6) Keep your hands at 10 and 2 – I think this used to be emphasized more than it is now. Trust me…when that deer runs out of the bushes and across the road in front of you, you’ll want to have both of your hands on the wheel (and maybe your passengers’ hands on a rosary).
7) Drive at a reasonable speed – The Bend Parkway is not the Jersey Turnpike, nor is it the Autobahn; don’t drive on it like it is. 45 mph is just fine, thank you. If you feel the speed limit is too slow, collect some data, fit a Poisson model, and write your congress(wo)man.
8) Pass properly – if you find yourself needing to accelerate 15 miles per hour over the speed limit to get around someone, you’re probably driving too quickly. However, if you need to pass, check your blind spot as you begin (and end) your pass, and signal both ways, as well. Also, only pass on the left. Related is
9) Keep right except to pass – I believe this is the law in all instances, on all roads. It’s also a really good idea, even if it isn’t law. Just do it, like Nike.
10) Use the n – second rule – this is also “follow at a reasonable distance”. I was told (years ago) a quick way to see if you’re following too closely is this: wait until the car in front of you passes an object, like a pole. Then, start counting “one Mississippi, two Mississippi”…if you pass the same object before the second “Mississippi”, you’re following too closely. Related to that is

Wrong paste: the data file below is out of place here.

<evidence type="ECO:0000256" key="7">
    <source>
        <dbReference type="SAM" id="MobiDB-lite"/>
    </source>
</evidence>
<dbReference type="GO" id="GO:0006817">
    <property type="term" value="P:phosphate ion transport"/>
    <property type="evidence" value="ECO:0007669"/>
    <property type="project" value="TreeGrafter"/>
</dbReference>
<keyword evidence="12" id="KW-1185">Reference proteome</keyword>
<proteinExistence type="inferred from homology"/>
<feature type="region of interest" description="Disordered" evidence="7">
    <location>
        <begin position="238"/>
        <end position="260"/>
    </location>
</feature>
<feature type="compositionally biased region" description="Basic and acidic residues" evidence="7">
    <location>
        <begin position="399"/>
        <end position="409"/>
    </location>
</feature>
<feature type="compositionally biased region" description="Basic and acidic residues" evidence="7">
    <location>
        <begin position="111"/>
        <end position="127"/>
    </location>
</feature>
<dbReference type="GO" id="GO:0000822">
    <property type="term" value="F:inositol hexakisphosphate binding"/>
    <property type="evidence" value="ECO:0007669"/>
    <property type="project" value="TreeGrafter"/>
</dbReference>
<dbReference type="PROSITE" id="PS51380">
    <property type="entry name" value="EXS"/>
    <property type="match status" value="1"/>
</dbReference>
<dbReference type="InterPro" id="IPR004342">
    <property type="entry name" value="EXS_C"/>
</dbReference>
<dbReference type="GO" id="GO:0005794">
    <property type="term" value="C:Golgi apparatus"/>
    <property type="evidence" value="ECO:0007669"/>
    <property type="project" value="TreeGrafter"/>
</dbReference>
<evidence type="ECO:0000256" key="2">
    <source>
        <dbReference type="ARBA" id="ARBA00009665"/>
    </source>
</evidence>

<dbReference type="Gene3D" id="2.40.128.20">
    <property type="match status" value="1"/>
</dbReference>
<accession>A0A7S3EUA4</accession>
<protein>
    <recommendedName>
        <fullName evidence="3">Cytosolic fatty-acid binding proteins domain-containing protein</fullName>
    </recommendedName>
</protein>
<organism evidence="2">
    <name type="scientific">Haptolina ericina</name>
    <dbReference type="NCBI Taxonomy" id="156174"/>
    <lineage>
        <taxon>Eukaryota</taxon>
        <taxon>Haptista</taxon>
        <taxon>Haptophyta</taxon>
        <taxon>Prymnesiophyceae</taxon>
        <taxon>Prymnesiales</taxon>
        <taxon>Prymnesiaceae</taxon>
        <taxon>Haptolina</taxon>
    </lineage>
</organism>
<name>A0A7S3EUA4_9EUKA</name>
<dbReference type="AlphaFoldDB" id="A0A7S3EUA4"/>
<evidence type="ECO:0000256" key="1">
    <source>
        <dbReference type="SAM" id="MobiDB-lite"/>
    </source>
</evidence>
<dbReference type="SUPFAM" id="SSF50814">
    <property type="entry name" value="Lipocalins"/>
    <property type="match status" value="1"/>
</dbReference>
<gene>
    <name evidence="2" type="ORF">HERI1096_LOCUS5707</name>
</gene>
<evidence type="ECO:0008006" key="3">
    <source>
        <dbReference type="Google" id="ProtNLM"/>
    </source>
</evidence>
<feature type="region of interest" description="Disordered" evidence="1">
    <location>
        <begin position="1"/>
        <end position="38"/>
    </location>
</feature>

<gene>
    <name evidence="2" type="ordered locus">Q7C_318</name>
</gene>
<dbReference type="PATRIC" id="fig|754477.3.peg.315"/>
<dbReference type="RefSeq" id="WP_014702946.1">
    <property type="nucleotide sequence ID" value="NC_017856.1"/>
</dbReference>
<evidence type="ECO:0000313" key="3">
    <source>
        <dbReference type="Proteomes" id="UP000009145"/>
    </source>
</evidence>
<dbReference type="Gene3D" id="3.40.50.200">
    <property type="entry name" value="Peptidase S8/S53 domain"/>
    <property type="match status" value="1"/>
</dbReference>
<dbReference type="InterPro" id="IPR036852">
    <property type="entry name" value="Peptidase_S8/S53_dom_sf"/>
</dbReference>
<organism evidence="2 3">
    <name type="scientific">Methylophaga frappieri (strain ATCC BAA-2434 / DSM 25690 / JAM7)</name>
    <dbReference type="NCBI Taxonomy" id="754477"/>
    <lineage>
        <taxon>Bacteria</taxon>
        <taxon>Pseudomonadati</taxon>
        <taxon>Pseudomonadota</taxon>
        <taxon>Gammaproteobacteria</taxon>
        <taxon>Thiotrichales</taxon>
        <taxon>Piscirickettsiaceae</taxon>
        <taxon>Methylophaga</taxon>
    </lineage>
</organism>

11) Tailgating “braking” – if you’re being tailgated, don’t flip the other driver off, or instigate a confrontation. Instead, lightly depress your brake pedal. Your brakes won’t engage, but the brake light will come on, which should make the other driver back off a bit. Speaking of brakes,
12) In sketchy situations, cover your brake – this means, if you see something going down, place your foot over your brake. This cuts down the fraction of a second you would need to get your foot off of the gas to the brake. Remember, traveling at 45 miles per hour means traveling 66 feet per second; any fraction helps in an emergency.
13) Increase following distance in poor weather – this seems obvious, right? Why do people not do it?
14) Look both ways before starting to pull out into traffic – as a bike commuter, I’m amazed at how often I see this: a car leaving a neighborhood pulls up to a stop sign at the intersection of a busy road and the neighborhood. The driver looks one way (often towards the far lane, the one they wish to join), then begins pulling out, while turning their head to look the other way. This gives the driver no time to respond to a car (or me on my bike) actually in that oncoming lane, bearing down on them. Often, I’ve noticed, these people have a cell phone stuck in their ears, which makes me think that their car will not start unless their phone is connected. Which brings me to
15) Make your phone call before you get in the car! – People, I don’t care what your reasoning is on this one…there is NO reason to be chatting on the phone while driving. None. Please don’t try to justify it. If you think you can, you’re wrong.
None of us are perfect drivers, myself included, of course – see picture above on this post to observe what happens when a 2005 biodiesel Jeep Liberty, piloted by yours truly, meets a patch of black ice). However, I have yet to find a time when talking on a cell phone while driving is imperative. There is no shortage of discussion arguing the justice of the new cell phone ban, but all fail to address the most obvious question: “Why would you ever have to talk on a phone while driving?” Simple question.
Here’s the simple answer: You never have to talk on a phone while driving. End of story.